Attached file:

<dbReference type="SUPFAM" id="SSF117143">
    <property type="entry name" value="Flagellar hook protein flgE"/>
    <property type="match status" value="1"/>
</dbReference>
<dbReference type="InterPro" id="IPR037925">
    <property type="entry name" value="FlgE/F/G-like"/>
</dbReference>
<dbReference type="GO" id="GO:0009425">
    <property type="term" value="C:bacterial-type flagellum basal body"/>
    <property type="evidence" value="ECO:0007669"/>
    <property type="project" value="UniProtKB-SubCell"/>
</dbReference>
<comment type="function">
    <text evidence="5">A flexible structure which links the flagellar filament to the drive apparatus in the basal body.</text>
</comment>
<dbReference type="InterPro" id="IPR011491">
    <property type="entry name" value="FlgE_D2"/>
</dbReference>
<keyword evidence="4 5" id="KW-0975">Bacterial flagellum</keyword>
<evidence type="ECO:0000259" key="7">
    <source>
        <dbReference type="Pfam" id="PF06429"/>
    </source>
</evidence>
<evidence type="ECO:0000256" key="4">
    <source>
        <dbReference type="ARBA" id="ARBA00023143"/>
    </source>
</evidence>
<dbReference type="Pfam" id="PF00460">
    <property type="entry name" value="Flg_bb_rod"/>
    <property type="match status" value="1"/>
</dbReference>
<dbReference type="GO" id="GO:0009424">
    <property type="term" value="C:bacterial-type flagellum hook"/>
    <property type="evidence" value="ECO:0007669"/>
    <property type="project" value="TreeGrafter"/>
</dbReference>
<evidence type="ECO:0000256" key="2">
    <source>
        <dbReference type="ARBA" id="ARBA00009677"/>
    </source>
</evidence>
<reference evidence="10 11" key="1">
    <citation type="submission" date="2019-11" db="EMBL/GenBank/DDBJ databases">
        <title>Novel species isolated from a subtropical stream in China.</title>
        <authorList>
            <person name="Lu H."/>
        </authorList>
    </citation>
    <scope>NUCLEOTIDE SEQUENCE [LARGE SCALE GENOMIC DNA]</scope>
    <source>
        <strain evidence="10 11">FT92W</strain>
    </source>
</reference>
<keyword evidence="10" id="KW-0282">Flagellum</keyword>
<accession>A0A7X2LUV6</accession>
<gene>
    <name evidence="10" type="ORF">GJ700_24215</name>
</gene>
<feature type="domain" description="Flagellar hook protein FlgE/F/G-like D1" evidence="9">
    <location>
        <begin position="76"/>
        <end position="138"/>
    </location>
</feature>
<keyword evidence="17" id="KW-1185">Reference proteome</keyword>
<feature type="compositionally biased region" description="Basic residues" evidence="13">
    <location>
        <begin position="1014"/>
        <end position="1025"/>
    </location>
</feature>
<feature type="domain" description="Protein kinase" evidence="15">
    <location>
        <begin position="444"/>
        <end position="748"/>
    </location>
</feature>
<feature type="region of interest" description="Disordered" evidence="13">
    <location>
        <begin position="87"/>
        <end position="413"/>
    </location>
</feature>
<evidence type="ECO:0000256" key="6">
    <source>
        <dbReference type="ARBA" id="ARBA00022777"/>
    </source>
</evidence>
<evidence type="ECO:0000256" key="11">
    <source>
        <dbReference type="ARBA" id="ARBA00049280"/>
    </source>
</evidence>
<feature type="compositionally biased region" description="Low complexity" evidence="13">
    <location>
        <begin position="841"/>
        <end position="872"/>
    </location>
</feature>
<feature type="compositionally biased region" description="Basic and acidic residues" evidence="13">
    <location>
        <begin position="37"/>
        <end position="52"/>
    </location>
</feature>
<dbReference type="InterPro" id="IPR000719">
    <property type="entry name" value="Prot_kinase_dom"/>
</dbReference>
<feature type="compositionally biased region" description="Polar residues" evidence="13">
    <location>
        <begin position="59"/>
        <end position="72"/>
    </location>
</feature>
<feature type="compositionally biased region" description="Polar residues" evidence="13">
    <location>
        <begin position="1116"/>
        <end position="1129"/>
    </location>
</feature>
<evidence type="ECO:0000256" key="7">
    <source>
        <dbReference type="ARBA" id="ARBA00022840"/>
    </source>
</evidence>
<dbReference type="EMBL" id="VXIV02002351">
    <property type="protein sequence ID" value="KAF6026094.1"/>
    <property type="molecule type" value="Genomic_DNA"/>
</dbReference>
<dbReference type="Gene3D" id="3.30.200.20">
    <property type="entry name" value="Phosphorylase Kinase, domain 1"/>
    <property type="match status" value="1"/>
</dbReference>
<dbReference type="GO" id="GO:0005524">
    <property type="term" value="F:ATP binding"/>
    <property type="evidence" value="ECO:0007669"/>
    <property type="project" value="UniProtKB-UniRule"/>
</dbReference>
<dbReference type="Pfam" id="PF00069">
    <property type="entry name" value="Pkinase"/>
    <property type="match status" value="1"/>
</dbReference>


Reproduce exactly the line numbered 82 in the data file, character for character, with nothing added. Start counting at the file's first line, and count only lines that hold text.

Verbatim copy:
        <begin position="87"/>